Anonymous's picture
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Sorry, the conclusion is what?

“There are relatively few people working full time in type design”!?

Compared to what? There are relatively few people that win gold medals at the olympics, or are world class concert pianists, or who give birth to sextuplets.

And?

There are relatively few people who show their faces on bigger budget films, who can make records when and where they choose.

It’s relative to the market that class of person can support.

Anonymous's picture
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Anonymous #2 coming back for more…

The point of my list was not to be **THE** list. It was a response to the RIDICULOUS assertion that there are no more than 10 people who earn a substantial part of their living from type design. These were simply the first 52 people that I thought of, in no particular order (sorry Clive). Indeed, my list is flawed in a few instances… there are countless glaring omissions, several individuals probably would not even describe themselves as

Hrant H Papazian's picture
Joined: 3 May 2000 - 11:00am
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> It’s a completely different story if you want to narrow the list down to people who SOLELY design type.

I personally don’t think it should be that narrow. We should simply try to include people who make *enough* money from type design (and only type design — that’s the topic here) to keep them financially stable with no other income. If you spend weekends restoring the lettering on rich people’s tombstones to support your lifestyle, then you’re not on the list.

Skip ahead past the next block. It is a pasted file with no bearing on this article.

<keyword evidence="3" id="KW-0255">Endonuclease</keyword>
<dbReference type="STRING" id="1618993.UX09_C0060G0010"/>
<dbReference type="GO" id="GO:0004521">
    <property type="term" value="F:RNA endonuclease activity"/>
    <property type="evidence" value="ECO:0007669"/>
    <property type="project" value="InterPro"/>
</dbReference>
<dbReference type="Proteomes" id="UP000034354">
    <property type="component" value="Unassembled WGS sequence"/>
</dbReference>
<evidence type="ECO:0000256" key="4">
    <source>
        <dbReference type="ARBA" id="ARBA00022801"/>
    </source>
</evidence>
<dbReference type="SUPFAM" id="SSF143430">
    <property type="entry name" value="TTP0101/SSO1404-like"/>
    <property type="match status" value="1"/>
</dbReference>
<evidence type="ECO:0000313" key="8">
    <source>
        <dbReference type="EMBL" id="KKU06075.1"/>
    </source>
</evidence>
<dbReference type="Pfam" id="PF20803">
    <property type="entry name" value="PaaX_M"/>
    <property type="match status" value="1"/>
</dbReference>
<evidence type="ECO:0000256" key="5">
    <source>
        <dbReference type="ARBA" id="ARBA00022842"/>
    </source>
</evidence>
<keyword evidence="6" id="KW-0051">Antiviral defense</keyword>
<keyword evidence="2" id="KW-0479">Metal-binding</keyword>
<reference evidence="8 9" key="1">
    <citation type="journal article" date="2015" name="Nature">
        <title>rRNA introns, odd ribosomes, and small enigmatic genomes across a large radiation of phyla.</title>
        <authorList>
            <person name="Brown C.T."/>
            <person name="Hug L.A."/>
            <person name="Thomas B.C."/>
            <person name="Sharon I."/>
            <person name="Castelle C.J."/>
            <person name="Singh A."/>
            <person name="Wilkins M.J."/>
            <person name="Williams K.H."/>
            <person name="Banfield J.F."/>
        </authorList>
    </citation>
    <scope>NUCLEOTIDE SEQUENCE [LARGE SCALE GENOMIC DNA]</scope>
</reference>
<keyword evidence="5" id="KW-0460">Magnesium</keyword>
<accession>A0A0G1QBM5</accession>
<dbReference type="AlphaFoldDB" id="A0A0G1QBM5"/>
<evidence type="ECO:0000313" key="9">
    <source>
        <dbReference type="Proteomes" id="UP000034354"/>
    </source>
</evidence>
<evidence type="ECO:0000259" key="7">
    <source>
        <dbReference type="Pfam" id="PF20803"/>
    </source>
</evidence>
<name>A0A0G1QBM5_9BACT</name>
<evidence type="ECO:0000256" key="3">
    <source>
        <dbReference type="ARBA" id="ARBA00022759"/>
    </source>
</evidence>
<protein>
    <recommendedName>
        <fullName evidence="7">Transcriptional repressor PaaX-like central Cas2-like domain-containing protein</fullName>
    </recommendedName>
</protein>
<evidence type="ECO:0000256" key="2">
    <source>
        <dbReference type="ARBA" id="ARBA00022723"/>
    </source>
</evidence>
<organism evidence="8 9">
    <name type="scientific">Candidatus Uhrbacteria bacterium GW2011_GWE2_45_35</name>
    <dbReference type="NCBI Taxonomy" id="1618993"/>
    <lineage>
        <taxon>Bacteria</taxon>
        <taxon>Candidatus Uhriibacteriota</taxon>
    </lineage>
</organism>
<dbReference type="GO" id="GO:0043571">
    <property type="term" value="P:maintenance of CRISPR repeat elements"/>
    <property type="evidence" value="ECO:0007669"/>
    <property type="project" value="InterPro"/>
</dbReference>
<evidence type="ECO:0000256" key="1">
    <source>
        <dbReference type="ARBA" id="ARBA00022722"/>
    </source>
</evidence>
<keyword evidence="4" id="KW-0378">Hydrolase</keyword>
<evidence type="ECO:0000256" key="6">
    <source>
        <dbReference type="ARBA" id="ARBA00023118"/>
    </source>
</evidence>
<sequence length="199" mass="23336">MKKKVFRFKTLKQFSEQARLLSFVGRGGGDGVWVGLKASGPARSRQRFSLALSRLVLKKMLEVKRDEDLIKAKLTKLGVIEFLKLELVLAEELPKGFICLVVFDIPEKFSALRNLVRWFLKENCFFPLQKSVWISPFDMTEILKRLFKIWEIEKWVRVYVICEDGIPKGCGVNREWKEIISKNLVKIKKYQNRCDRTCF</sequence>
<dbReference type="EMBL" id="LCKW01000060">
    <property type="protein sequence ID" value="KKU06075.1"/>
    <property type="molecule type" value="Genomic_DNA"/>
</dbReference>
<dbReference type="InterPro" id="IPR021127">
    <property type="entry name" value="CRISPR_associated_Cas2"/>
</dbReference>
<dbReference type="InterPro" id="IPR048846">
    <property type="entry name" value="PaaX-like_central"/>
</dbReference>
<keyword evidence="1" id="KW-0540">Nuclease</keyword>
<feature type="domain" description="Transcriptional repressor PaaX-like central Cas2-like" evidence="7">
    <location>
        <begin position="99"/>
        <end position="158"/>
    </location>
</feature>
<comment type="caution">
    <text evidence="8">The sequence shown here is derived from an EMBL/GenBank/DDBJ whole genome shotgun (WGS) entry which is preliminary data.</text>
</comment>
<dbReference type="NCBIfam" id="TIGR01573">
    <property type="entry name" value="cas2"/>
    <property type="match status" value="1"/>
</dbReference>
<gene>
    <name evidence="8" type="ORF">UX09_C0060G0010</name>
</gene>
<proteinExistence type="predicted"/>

So I think your list is way too inclusive.
Many of the people on there are *way* off, come on.

> My other point is that a list is pointless, a red herring.

I might agree with that.

> If someone is considering

Hrant H Papazian's picture
Joined: 3 May 2000 - 11:00am
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I just thought of this spin-off question:
To be a full-time type designer, is it better to be single, or at least not have kids?…  :->

If there’s a strong correlation between being a type designer and having no dependents, maybe that’s another indication that there’s not enough money in the field.

Or maybe it’s just a matter of type designers being generally too bullheaded to have a “partner”?  :-)

hhp

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Now *there’s* a tangent I can relate to.

It’s not type design, but graphic design (deadline-based schedules) that puts the strain on a relationship. No matter how you try to spin it, staying late night after night to make a deadline makes it real hard to be an effective husband and father.

On the other hand, sometimes I am glad that I’m done with the whole dating scene, because I certainly would not have time to do it now.

When you run your own shop (type design or otherwise) you can call your own shots, scope projects with plenty of time to get them done, and stay as late (or not) as you’d like.

Working at HTF was a pleasure and such a contrast to my other design studio experiences. It was rare that we had to stay late. Why? No client-driven deadlines.

proud dad,

jb

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» 1. To be a full-time type designer, is it better to be single, or at least not have kids?… :->

» 2. If there’s a strong correlation between being a type designer and having no dependents, maybe that’s another indication that there’s not enough money in the field.